Starting in the spring of 1665, an outbreak of bubonic plague devastated England. The disease was swift and brutal, leaving sufferers woozy with headaches, damp with fevers, and dotted with buboes—firm, tender lymph nodes that could swell to the size of a chicken egg. More than 7,100 Londoners died in a single week in September 1665, according to the National Archives, and by the time the outbreak subsided, around 15 percent of the city’s residents had perished. Those who could escape cities for greener pastures did just that—including brainiacs like Isaac Newton, who was then in his early twenties.

When the outbreak began, Newton fled Cambridge to hunker down at his birthplace, the bucolic Woolsthorpe Manor in Lincolnshire. The landscape was sprawling and verdant, and offered the polymath’s mind ample space for gymnastics. There, Newton spent a lot of time gazing out the window, thinking about apple trees and gravity, prisms and rainbows—but he didn’t totally dodge the plague. At some point, probably after returning to Cambridge in 1667, he picked up a copy of Tumulus pestis, a text on the plague by the 17th-century chemist Jan Baptist van Helmont. A dutiful student, Newton took notes as he read. A two-page manuscript of his notes on van Helmont’s ideas recently went under the hammer in an online auction at Bonhams, commanding more than $81,000.

Newton's notes were made for his own study, not for publication.
Newton’s notes were made for his own study, not for publication. Courtesy Bonhams

When the 1660s outbreak emerged, the English government published materials outlining dos and don’ts. Some 17th-century plague-halting tactics will be familiar to people who have spent the last few months versing themselves in social distancing. Borders were closed. Officials tamped down on public gatherings, and some revelry was paused: Justices of the peace, mayors, bailiffs, and others were encouraged to restrict alehouses to the number “absolutely necessary in each City or place.” Ill people were quarantined and shared surfaces were to be thoroughly cleaned—not scrubbed with wet wipes, of course, but “Fumed, Washed and Whited all over within with Lime.”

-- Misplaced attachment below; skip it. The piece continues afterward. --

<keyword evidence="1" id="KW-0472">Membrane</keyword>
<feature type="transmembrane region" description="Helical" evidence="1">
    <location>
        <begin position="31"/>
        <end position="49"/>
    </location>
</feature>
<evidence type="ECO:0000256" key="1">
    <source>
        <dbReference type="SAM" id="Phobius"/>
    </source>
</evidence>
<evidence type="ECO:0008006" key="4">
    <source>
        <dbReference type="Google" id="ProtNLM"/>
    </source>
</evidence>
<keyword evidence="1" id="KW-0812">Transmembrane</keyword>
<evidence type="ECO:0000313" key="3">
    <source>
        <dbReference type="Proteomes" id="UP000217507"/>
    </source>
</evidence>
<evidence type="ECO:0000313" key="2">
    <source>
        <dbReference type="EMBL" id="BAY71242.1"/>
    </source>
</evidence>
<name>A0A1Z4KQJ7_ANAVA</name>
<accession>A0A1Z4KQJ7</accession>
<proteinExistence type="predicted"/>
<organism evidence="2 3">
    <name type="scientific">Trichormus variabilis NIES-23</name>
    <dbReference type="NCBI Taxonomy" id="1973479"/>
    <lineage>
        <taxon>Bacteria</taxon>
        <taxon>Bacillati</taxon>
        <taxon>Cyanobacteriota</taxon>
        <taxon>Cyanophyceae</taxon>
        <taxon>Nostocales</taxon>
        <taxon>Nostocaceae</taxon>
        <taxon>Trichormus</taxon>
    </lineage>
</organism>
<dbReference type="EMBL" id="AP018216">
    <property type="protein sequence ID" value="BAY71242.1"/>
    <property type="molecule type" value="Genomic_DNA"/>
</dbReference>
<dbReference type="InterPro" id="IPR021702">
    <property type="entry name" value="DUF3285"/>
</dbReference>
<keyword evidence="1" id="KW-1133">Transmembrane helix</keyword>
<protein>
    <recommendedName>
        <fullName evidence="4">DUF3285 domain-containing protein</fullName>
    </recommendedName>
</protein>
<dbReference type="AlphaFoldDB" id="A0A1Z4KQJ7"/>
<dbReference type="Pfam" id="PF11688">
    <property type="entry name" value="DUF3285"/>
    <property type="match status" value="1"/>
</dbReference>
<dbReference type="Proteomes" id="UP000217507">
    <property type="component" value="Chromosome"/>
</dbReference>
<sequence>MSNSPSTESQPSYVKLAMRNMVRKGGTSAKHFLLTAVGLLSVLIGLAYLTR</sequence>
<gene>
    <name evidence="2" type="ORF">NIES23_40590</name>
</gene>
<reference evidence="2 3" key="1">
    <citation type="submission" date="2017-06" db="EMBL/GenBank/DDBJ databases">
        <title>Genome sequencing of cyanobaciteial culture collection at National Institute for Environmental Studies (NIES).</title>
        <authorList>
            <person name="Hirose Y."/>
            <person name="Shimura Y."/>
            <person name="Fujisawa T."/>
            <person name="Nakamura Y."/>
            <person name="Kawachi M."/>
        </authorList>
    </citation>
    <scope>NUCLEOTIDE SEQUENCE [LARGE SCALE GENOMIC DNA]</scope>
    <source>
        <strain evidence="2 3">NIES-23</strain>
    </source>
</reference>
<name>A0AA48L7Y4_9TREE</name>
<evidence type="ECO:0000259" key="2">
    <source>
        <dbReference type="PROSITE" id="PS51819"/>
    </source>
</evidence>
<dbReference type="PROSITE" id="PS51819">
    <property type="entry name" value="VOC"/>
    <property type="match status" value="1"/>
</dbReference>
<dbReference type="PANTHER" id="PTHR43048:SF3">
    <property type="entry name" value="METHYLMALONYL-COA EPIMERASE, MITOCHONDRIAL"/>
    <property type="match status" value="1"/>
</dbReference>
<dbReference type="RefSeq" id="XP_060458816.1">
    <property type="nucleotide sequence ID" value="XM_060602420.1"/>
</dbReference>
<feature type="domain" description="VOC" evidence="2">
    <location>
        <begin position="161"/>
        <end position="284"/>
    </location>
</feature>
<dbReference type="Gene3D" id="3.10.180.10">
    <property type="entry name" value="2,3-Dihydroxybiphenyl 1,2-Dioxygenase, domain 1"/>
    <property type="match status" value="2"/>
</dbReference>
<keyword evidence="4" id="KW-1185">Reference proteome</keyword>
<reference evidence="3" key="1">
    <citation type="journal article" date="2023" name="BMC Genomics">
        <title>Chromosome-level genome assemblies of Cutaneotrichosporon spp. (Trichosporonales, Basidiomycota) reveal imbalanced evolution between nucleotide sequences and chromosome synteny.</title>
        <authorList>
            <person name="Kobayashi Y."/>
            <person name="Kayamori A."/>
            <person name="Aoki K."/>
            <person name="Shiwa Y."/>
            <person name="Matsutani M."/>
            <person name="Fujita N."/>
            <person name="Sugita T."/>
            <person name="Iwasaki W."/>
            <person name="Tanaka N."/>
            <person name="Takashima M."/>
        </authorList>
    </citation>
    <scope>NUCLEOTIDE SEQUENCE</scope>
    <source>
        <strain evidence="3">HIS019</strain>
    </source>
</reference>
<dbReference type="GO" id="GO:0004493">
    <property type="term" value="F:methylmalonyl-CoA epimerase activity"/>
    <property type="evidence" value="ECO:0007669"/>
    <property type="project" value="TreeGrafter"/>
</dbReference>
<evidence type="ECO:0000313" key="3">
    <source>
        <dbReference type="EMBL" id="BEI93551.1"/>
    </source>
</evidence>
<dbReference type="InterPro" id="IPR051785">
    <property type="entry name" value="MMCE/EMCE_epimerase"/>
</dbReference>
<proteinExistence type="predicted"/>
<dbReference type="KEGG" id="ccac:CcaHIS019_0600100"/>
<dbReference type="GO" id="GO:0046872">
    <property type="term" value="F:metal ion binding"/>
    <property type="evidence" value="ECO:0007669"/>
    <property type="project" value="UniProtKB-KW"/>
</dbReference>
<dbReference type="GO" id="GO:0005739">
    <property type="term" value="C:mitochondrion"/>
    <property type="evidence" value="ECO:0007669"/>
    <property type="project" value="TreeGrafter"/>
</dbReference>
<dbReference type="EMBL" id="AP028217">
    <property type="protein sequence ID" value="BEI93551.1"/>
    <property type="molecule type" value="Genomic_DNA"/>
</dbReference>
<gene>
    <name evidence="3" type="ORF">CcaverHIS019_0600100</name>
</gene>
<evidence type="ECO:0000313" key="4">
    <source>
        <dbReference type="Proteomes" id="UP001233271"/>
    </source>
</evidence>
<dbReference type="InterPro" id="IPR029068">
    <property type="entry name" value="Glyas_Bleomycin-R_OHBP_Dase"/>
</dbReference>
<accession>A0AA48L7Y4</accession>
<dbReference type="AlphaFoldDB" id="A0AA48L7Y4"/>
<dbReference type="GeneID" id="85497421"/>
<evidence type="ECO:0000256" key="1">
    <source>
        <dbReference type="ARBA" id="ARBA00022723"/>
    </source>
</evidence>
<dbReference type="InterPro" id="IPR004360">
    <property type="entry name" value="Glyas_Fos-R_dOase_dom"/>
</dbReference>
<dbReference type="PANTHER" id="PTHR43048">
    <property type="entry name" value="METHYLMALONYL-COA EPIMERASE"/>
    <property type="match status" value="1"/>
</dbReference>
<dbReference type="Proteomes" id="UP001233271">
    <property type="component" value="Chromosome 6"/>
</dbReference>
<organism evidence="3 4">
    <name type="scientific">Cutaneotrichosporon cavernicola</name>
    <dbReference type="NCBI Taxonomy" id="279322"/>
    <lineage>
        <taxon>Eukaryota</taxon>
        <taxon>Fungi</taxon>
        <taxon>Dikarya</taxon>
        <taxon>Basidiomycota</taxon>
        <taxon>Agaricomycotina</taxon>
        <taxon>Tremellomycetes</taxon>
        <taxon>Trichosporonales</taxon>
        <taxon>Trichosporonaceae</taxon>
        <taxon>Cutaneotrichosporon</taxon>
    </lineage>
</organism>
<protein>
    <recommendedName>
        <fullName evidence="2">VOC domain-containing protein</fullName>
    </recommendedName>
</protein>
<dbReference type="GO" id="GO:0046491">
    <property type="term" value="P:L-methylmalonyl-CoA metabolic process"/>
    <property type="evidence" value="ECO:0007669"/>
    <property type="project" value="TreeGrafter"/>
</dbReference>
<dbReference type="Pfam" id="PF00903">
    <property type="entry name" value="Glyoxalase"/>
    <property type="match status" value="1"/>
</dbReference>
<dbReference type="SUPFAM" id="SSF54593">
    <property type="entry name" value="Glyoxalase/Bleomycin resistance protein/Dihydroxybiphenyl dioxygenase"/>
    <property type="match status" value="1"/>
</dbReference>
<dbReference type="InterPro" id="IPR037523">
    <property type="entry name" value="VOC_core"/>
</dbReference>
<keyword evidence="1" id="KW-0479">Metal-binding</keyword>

Other interventions reveal the contemporary uncertainty about exactly how the plague was leaping from person to person. Scientists now know that the disease was caused by the bacteria Yersinia pestis, transmitted by bites from fleas that hitched rides on rats. But at the time, people cast a wide net of blame. Some residents lit fires to try and blow away bad air. (Children were encouraged to smoke for the same reason, the National Archives reports, though that just fouled the air even more, and gunked up their lungs, to boot.) Officials were instructed to keep an eye out for any shops peddling “unwholsom meats,” “stinking fish,” and “musty corn,” and to halt any pigeons, dogs, cats, or swine wandering the streets or slinking from one house to another.

The 1660s plague outbreak left London devastated.
The 1660s plague outbreak left London devastated. Wellcome Collection/CC by 4.0

Helmont’s treatise prescribed some very different tactics. He had first-hand experience with the plague, having been on the front lines in Antwerp when an outbreak erupted early in the 17th century, and some of his advice seems fairly intuitive. For instance, in his notes on van Helmont’s text, Newton observed that “places infected with the Plague are to be avoided.” Other advice is likely more surprising to modern readers. Solid antidotes included sapphire and amber, Newton scribbled—but nothing worked quite as well as toad vomit. Specifically, the vomit spewed forth from a toad that had been “suspended by the legs in a chimney for three days.” Once the toad died, Newton added, the poor creature should be combined “with the excretions and serum made into lozenges and worn about the affected area.” This “drove away the contagion and drew out the poison.”

It may sound puzzling, but “the idea of toad vomit and gemstones worn as amulets and being used as cures was not out-of-place in serious 17th-century medicine and science,” says Darren Sutherland, specialist in books and manuscripts at Bonhams. “These ideas which sound so strange to our modern ears, including toad vomit, were actually squarely situated in the medical traditions and science.” As the COVID-19 pandemic continues, keep practicing social distancing, wearing face masks, and scrubbing your hands. But please note that toad vomit is no match for the virus.

You can join the conversation about this and other stories in the Atlas Obscura Community Forums.